At the conference, my talk was on innovation. I spoke about projects in the publishing industry, including grass-roots efforts, where employees at any level can test their idea and pitch it to management. I was surprised that I was asked how an employee would be reprimanded if they had an idea that failed. I explained the value of a learning organization, where failing fast (and small) is a good thing. I was happy to see that they were thinking about how this idea could be implemented in their environment, and I hope in the future that organizations encourage their employees to submit ideas.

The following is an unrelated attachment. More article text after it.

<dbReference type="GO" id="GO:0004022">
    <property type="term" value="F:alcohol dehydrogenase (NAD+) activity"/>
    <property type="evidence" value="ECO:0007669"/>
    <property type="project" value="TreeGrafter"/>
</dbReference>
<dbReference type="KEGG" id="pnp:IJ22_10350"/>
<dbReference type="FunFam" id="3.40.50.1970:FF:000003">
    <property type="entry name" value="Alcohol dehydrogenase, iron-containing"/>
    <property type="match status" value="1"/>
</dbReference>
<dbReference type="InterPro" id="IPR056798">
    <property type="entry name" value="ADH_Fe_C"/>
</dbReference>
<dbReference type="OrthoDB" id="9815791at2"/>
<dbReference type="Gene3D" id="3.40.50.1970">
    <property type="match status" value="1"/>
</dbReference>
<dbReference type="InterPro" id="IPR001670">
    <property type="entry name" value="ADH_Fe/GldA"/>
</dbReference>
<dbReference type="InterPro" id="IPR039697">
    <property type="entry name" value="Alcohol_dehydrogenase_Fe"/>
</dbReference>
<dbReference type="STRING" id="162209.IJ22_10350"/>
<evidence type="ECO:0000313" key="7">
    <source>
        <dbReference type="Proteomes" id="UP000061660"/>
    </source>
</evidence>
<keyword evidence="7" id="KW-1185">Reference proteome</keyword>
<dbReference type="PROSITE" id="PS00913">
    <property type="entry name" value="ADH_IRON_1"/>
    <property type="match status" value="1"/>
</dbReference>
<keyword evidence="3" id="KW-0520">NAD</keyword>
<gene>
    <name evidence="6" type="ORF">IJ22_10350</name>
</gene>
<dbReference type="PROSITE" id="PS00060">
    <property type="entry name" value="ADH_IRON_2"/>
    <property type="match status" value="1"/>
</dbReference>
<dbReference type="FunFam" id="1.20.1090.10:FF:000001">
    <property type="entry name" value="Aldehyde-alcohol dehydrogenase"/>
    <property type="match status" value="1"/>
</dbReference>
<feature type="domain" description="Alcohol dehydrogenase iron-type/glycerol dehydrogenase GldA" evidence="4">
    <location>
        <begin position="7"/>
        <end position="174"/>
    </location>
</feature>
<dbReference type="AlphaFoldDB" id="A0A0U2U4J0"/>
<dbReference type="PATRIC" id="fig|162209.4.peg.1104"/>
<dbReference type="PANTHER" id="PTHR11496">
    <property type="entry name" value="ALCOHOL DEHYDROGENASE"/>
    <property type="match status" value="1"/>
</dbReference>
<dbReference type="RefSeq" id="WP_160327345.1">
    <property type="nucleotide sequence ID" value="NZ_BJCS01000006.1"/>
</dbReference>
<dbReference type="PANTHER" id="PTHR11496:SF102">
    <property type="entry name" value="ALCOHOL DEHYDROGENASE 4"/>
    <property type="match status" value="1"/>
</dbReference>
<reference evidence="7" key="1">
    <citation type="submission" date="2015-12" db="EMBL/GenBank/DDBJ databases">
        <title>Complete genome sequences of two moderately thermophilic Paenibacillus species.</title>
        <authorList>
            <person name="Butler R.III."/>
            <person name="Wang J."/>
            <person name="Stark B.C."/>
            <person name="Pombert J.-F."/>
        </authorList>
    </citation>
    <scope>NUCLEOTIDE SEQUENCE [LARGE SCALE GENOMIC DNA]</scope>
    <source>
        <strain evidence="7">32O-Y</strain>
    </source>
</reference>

While Google, Facebook, Twitter, and other sites are blocked in China, the country is very technologically advanced. Most people use a platform called WeChat, which is a combination of the functionality of many programs in the U.S. like texting, FaceTime/Skype, Facebook, Twitter, and many others. (WeChat was created by TenCent, a phone company.) Many restaurants have you order and pay through your phone with Alipay, which is from the e-commerce company Alibaba, which has 423 million annual active buyers and about 80 per cent market share of e-commerce in China. There are QR codes everywhere on posters, bus shelters, ads, and menus, and they are very useful in connecting quickly through WeChat and other systems. I made many new contacts and friends in China and hope to stay in touch through WeChat.